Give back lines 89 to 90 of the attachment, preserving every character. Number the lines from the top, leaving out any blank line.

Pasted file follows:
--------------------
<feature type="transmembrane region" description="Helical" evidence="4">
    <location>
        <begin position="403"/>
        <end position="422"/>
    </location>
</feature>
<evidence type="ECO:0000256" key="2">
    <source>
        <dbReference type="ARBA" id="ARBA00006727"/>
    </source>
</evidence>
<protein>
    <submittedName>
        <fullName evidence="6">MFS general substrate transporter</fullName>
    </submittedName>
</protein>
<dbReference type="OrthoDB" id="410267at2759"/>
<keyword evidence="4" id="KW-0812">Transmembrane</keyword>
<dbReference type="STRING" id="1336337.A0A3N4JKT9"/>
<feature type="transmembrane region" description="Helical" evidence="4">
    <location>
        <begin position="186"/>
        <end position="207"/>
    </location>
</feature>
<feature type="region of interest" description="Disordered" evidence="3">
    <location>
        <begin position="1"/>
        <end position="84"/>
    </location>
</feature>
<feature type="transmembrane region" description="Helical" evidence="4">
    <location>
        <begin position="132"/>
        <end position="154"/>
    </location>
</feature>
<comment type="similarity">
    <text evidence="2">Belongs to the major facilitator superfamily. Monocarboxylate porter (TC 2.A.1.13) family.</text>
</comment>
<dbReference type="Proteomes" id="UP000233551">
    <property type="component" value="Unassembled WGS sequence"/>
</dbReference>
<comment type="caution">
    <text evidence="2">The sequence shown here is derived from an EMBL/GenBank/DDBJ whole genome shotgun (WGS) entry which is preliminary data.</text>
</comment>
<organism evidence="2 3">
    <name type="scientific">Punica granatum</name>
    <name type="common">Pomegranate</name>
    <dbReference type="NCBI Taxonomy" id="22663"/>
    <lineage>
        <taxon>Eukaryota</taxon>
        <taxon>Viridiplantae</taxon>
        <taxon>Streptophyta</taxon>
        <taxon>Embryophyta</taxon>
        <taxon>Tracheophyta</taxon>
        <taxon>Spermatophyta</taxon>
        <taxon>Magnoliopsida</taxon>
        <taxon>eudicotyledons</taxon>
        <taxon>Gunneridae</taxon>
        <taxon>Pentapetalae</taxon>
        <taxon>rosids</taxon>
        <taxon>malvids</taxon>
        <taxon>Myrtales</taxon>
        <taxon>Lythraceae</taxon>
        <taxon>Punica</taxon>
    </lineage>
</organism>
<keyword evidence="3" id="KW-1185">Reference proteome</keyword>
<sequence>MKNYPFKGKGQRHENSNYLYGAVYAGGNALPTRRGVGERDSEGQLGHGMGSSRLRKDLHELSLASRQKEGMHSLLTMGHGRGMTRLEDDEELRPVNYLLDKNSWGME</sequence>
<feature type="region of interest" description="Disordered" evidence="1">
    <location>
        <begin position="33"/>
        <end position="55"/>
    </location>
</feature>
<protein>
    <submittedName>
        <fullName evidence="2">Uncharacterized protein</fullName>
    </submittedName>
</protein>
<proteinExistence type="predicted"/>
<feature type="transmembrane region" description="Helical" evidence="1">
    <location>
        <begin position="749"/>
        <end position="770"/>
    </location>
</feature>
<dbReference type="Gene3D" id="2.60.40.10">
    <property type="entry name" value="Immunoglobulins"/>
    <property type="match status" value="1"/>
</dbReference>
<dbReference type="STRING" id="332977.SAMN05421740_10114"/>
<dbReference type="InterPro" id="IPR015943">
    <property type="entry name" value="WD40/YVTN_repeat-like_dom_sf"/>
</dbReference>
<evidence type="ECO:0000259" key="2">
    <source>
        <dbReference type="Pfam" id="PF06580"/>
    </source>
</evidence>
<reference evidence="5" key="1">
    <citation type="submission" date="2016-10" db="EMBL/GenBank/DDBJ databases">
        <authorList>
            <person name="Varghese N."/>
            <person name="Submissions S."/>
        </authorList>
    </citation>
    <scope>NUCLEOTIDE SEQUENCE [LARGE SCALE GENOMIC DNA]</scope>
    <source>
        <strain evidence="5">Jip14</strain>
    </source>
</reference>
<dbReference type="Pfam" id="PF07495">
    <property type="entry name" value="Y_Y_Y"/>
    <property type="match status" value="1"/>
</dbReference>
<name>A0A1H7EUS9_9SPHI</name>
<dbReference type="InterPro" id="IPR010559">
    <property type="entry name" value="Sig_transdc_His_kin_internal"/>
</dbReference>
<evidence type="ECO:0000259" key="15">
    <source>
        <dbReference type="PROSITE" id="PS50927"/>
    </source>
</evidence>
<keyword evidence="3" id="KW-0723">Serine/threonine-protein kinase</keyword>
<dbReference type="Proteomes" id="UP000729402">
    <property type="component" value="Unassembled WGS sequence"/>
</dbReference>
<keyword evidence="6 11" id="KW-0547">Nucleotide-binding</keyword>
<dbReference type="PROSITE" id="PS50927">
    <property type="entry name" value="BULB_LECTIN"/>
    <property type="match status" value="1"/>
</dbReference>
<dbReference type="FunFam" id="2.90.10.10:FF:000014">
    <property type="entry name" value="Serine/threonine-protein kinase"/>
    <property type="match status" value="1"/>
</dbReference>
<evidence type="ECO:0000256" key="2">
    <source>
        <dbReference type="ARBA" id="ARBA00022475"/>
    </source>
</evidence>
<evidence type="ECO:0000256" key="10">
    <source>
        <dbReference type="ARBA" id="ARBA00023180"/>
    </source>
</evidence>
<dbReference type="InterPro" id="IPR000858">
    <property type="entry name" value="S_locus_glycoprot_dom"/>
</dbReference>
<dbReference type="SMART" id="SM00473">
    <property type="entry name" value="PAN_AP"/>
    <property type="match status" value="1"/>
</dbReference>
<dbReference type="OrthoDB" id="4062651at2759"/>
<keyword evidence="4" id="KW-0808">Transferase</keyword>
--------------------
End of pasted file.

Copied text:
<dbReference type="Gene3D" id="2.60.40.10">
    <property type="entry name" value="Immunoglobulins"/>